Following the numbering, process 10 examines each clock domain and extracts, from each clock domain, the logic gates numbered “1”. These gates are stored in an area of a database. Once this is done, process 10 examines each clock domain and extracts, from each domain, the logic gates numbered “2”. These gates are stored in another area of the database. This is repeated then, for each set of logic gates numbered “3”, “4”, etc., until sets of all numbered logic gates are stored in different areas of the database. Using this database, process 10 generates simulation code (in this embodiment, C++ code) for the logic gates.
In more detail, for the set of logic gates assigned number “1”, process 10 generates C++ code. That is, process 10 defines the connections of the “1” gates, their states, clocks, and other dependencies in C++ code. Following the C++ code for the set of logic gates assigned number “1”, process 10 generates C++ code to simulate the set of logic gates assigned number “2”. Following the C++ code for the set of logic gates assigned number “2”, process 10 generates C++ code to simulate the set of logic gates assigned number “3”. This is repeated in sequence until C++ code is generated for all sets of logic gates (e.g., “4”, “5”, etc.) in the database.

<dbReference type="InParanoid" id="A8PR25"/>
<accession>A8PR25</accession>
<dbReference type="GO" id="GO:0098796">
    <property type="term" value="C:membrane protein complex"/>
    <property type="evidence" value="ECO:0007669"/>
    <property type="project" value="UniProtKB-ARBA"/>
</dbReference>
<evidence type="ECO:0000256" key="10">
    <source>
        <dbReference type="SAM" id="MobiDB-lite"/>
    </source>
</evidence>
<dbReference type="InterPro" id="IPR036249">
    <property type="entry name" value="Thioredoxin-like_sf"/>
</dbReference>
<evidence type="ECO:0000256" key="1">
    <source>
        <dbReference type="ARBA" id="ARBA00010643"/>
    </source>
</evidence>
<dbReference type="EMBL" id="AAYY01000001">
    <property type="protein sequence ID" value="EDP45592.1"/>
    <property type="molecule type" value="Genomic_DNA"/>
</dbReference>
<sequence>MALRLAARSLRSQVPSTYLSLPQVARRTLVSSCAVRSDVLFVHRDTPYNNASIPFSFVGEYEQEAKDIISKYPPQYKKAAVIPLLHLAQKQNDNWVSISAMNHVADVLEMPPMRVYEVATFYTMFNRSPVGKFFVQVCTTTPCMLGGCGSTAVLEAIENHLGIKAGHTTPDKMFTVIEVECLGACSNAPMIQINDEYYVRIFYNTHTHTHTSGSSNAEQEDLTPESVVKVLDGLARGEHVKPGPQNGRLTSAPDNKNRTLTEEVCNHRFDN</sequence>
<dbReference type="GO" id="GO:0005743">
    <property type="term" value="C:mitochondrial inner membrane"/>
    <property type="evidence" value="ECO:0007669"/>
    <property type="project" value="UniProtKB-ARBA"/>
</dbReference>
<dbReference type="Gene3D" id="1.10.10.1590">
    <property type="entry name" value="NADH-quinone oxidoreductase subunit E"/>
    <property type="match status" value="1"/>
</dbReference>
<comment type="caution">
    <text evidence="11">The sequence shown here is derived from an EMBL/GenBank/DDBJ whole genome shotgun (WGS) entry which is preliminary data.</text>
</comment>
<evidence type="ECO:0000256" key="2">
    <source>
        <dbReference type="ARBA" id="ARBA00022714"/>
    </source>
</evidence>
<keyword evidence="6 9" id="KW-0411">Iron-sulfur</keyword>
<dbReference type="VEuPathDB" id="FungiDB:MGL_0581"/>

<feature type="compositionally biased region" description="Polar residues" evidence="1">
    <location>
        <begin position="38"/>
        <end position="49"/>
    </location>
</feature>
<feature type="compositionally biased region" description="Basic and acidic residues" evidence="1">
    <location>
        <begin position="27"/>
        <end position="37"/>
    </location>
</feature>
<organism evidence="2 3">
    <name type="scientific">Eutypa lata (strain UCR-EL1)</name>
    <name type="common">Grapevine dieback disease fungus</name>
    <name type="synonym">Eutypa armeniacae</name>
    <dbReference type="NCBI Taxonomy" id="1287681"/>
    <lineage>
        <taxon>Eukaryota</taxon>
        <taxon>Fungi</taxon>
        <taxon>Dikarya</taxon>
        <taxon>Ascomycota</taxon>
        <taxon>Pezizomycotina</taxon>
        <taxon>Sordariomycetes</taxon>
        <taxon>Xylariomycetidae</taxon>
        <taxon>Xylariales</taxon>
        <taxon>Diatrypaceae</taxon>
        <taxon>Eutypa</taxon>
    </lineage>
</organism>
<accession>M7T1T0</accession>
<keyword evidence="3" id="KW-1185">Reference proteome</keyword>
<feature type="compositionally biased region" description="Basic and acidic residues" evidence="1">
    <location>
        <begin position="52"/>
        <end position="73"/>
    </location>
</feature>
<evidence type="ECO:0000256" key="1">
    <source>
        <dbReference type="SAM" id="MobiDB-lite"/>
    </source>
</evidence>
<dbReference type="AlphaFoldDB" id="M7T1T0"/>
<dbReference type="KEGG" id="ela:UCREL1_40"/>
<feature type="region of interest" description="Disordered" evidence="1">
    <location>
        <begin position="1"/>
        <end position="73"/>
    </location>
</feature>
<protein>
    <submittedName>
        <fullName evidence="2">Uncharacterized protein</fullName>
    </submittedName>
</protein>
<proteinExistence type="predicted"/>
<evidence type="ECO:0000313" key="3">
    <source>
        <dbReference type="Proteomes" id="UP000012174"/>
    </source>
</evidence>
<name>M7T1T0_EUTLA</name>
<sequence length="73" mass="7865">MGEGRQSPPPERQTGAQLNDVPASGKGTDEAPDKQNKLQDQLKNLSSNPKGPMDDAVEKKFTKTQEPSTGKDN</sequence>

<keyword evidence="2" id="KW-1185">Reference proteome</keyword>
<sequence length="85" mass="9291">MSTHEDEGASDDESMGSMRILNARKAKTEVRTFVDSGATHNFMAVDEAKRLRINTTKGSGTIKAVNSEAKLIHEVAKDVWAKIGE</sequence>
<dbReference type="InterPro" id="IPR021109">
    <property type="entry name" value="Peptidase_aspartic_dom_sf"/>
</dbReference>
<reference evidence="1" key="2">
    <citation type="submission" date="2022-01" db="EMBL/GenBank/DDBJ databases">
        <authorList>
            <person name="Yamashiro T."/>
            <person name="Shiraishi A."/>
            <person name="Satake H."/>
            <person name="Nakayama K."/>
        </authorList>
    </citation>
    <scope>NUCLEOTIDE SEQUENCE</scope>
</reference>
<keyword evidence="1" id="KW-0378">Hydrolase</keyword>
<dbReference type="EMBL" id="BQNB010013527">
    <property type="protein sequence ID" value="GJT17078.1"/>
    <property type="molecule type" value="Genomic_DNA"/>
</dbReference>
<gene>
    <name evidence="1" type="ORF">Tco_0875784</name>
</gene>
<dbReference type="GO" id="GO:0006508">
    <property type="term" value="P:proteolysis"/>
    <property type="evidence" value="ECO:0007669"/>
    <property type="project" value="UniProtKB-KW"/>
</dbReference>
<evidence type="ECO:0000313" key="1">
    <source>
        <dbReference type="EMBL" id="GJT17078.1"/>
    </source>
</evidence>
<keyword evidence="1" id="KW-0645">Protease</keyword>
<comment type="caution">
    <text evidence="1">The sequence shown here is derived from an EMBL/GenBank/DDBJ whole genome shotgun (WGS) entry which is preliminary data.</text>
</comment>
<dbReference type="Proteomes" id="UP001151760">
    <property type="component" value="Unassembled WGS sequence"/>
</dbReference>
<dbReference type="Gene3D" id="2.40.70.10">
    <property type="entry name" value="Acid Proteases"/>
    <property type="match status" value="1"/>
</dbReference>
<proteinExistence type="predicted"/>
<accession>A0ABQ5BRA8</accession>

The C++ simulation code may be generated from the intermediate code using a translation program (not shown) and referencing a database (not shown) that correlates the connections and functions specified in the intermediate code to C++ code. Any parameters or values included in the intermediate code are identified and applied to the C++ code.
After process 10 generates the C++ code, process 10 may run (115) the C++ code through a cycle-based simulator program (this path is indicated by the dotted line in
In some instances, a C++ compiler may be unable to compile the C++ code due to its size (i.e., the generated C++ code may be too long for a standard C++ compiler). In these instances, further processing may be required. This processing includes dividing (116) the C++ code into segments based on the numbered logic gates; writing (117) the divided C++ code into separate C++ files and batch files, and compiling the separate C++ files. Thus, in order to use a standard compiler, process 10 compiles C++ code for each set of numbered logic gates. The compiled C++ code may then be run through the cycle-based simulator program separately.